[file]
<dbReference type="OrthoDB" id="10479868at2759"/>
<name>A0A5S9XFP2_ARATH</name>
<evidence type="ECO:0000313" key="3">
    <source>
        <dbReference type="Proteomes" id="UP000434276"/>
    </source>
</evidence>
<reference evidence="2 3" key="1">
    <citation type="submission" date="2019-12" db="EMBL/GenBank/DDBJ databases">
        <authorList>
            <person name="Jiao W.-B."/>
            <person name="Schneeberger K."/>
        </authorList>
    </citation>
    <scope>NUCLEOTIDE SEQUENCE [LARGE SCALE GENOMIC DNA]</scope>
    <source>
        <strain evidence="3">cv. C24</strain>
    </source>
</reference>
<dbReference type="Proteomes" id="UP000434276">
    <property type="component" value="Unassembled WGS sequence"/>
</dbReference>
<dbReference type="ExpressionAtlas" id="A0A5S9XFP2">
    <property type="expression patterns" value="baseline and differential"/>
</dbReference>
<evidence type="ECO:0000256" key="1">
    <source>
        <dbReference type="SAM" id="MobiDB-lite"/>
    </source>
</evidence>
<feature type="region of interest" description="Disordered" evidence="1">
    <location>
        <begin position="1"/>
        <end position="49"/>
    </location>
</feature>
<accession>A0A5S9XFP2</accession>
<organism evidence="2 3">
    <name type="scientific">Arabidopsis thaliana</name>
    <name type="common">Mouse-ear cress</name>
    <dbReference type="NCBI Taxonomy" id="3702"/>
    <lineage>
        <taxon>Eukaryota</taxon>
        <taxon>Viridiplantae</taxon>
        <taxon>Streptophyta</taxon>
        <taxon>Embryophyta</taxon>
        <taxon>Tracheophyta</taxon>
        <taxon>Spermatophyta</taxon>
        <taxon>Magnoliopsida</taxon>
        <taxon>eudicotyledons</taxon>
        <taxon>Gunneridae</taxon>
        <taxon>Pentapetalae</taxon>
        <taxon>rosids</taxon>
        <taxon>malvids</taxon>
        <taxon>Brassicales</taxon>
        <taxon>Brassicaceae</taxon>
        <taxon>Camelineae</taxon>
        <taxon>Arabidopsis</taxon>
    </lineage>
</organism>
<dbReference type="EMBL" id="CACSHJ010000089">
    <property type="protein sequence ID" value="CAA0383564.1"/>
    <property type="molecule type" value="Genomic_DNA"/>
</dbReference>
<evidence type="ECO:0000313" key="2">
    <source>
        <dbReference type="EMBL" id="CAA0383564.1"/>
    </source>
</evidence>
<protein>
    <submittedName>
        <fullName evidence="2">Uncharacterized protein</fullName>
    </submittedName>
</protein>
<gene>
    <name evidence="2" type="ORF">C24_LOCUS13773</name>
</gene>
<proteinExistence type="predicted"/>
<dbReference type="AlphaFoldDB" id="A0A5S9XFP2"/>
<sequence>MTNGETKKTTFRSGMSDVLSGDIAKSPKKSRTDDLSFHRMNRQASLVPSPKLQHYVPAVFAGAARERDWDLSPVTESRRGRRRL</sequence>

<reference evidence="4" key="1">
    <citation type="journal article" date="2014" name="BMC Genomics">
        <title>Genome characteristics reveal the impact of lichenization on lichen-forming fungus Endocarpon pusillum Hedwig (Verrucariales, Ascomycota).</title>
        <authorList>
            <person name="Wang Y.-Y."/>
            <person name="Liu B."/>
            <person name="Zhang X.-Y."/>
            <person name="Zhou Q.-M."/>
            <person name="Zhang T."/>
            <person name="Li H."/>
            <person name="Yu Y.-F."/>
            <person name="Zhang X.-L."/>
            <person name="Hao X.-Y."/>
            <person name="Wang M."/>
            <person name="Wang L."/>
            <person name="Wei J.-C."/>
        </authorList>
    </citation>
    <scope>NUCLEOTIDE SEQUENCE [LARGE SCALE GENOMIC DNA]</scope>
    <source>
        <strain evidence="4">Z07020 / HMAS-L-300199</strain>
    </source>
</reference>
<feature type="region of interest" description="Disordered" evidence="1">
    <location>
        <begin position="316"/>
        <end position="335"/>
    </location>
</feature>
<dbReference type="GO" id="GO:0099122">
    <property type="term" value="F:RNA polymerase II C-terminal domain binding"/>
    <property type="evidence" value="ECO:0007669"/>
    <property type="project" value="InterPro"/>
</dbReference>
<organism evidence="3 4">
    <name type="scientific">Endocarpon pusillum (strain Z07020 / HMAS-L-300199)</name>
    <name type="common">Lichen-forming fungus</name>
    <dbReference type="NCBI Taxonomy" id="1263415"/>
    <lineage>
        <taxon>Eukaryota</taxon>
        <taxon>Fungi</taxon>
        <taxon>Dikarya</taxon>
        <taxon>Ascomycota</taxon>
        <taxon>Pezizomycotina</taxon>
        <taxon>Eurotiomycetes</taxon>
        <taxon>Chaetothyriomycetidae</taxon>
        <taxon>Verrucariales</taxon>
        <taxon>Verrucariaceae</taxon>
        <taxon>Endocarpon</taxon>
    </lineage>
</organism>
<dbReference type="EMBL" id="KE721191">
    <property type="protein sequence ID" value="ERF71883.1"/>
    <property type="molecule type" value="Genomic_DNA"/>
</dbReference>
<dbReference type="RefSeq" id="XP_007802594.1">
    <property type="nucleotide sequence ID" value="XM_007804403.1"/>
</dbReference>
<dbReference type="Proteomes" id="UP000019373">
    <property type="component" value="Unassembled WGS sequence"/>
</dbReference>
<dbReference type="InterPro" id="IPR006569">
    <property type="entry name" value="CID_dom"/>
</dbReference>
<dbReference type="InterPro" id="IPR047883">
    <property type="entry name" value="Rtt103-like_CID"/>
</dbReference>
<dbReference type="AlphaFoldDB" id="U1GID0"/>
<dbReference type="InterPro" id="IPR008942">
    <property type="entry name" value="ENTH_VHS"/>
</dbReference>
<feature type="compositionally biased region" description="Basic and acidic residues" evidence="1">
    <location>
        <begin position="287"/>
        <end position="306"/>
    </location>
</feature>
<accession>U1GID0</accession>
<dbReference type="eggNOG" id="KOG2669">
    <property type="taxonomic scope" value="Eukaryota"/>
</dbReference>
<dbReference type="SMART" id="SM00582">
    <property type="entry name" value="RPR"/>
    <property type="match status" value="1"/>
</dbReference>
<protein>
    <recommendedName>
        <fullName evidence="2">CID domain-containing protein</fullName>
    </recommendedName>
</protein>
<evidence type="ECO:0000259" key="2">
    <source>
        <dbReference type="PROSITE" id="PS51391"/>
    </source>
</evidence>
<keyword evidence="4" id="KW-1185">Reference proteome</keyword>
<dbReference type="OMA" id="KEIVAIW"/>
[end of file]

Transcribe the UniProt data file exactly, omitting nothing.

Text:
<dbReference type="OrthoDB" id="10479868at2759"/>
<name>A0A5S9XFP2_ARATH</name>
<evidence type="ECO:0000313" key="3">
    <source>
        <dbReference type="Proteomes" id="UP000434276"/>
    </source>
</evidence>
<reference evidence="2 3" key="1">
    <citation type="submission" date="2019-12" db="EMBL/GenBank/DDBJ databases">
        <authorList>
            <person name="Jiao W.-B."/>
            <person name="Schneeberger K."/>
        </authorList>
    </citation>
    <scope>NUCLEOTIDE SEQUENCE [LARGE SCALE GENOMIC DNA]</scope>
    <source>
        <strain evidence="3">cv. C24</strain>
    </source>
</reference>
<dbReference type="Proteomes" id="UP000434276">
    <property type="component" value="Unassembled WGS sequence"/>
</dbReference>
<dbReference type="ExpressionAtlas" id="A0A5S9XFP2">
    <property type="expression patterns" value="baseline and differential"/>
</dbReference>
<evidence type="ECO:0000256" key="1">
    <source>
        <dbReference type="SAM" id="MobiDB-lite"/>
    </source>
</evidence>
<feature type="region of interest" description="Disordered" evidence="1">
    <location>
        <begin position="1"/>
        <end position="49"/>
    </location>
</feature>
<accession>A0A5S9XFP2</accession>
<organism evidence="2 3">
    <name type="scientific">Arabidopsis thaliana</name>
    <name type="common">Mouse-ear cress</name>
    <dbReference type="NCBI Taxonomy" id="3702"/>
    <lineage>
        <taxon>Eukaryota</taxon>
        <taxon>Viridiplantae</taxon>
        <taxon>Streptophyta</taxon>
        <taxon>Embryophyta</taxon>
        <taxon>Tracheophyta</taxon>
        <taxon>Spermatophyta</taxon>
        <taxon>Magnoliopsida</taxon>
        <taxon>eudicotyledons</taxon>
        <taxon>Gunneridae</taxon>
        <taxon>Pentapetalae</taxon>
        <taxon>rosids</taxon>
        <taxon>malvids</taxon>
        <taxon>Brassicales</taxon>
        <taxon>Brassicaceae</taxon>
        <taxon>Camelineae</taxon>
        <taxon>Arabidopsis</taxon>
    </lineage>
</organism>
<dbReference type="EMBL" id="CACSHJ010000089">
    <property type="protein sequence ID" value="CAA0383564.1"/>
    <property type="molecule type" value="Genomic_DNA"/>
</dbReference>
<evidence type="ECO:0000313" key="2">
    <source>
        <dbReference type="EMBL" id="CAA0383564.1"/>
    </source>
</evidence>
<protein>
    <submittedName>
        <fullName evidence="2">Uncharacterized protein</fullName>
    </submittedName>
</protein>
<gene>
    <name evidence="2" type="ORF">C24_LOCUS13773</name>
</gene>
<proteinExistence type="predicted"/>
<dbReference type="AlphaFoldDB" id="A0A5S9XFP2"/>
<sequence>MTNGETKKTTFRSGMSDVLSGDIAKSPKKSRTDDLSFHRMNRQASLVPSPKLQHYVPAVFAGAARERDWDLSPVTESRRGRRRL</sequence>

<reference evidence="4" key="1">
    <citation type="journal article" date="2014" name="BMC Genomics">
        <title>Genome characteristics reveal the impact of lichenization on lichen-forming fungus Endocarpon pusillum Hedwig (Verrucariales, Ascomycota).</title>
        <authorList>
            <person name="Wang Y.-Y."/>
            <person name="Liu B."/>
            <person name="Zhang X.-Y."/>
            <person name="Zhou Q.-M."/>
            <person name="Zhang T."/>
            <person name="Li H."/>
            <person name="Yu Y.-F."/>
            <person name="Zhang X.-L."/>
            <person name="Hao X.-Y."/>
            <person name="Wang M."/>
            <person name="Wang L."/>
            <person name="Wei J.-C."/>
        </authorList>
    </citation>
    <scope>NUCLEOTIDE SEQUENCE [LARGE SCALE GENOMIC DNA]</scope>
    <source>
        <strain evidence="4">Z07020 / HMAS-L-300199</strain>
    </source>
</reference>
<feature type="region of interest" description="Disordered" evidence="1">
    <location>
        <begin position="316"/>
        <end position="335"/>
    </location>
</feature>
<dbReference type="GO" id="GO:0099122">
    <property type="term" value="F:RNA polymerase II C-terminal domain binding"/>
    <property type="evidence" value="ECO:0007669"/>
    <property type="project" value="InterPro"/>
</dbReference>
<organism evidence="3 4">
    <name type="scientific">Endocarpon pusillum (strain Z07020 / HMAS-L-300199)</name>
    <name type="common">Lichen-forming fungus</name>
    <dbReference type="NCBI Taxonomy" id="1263415"/>
    <lineage>
        <taxon>Eukaryota</taxon>
        <taxon>Fungi</taxon>
        <taxon>Dikarya</taxon>
        <taxon>Ascomycota</taxon>
        <taxon>Pezizomycotina</taxon>
        <taxon>Eurotiomycetes</taxon>
        <taxon>Chaetothyriomycetidae</taxon>
        <taxon>Verrucariales</taxon>
        <taxon>Verrucariaceae</taxon>
        <taxon>Endocarpon</taxon>
    </lineage>
</organism>
<dbReference type="EMBL" id="KE721191">
    <property type="protein sequence ID" value="ERF71883.1"/>
    <property type="molecule type" value="Genomic_DNA"/>
</dbReference>
<dbReference type="RefSeq" id="XP_007802594.1">
    <property type="nucleotide sequence ID" value="XM_007804403.1"/>
</dbReference>
<dbReference type="Proteomes" id="UP000019373">
    <property type="component" value="Unassembled WGS sequence"/>
</dbReference>
<dbReference type="InterPro" id="IPR006569">
    <property type="entry name" value="CID_dom"/>
</dbReference>
<dbReference type="InterPro" id="IPR047883">
    <property type="entry name" value="Rtt103-like_CID"/>
</dbReference>
<dbReference type="AlphaFoldDB" id="U1GID0"/>
<dbReference type="InterPro" id="IPR008942">
    <property type="entry name" value="ENTH_VHS"/>
</dbReference>
<feature type="compositionally biased region" description="Basic and acidic residues" evidence="1">
    <location>
        <begin position="287"/>
        <end position="306"/>
    </location>
</feature>
<accession>U1GID0</accession>
<dbReference type="eggNOG" id="KOG2669">
    <property type="taxonomic scope" value="Eukaryota"/>
</dbReference>
<dbReference type="SMART" id="SM00582">
    <property type="entry name" value="RPR"/>
    <property type="match status" value="1"/>
</dbReference>
<protein>
    <recommendedName>
        <fullName evidence="2">CID domain-containing protein</fullName>
    </recommendedName>
</protein>
<evidence type="ECO:0000259" key="2">
    <source>
        <dbReference type="PROSITE" id="PS51391"/>
    </source>
</evidence>
<keyword evidence="4" id="KW-1185">Reference proteome</keyword>
<dbReference type="OMA" id="KEIVAIW"/>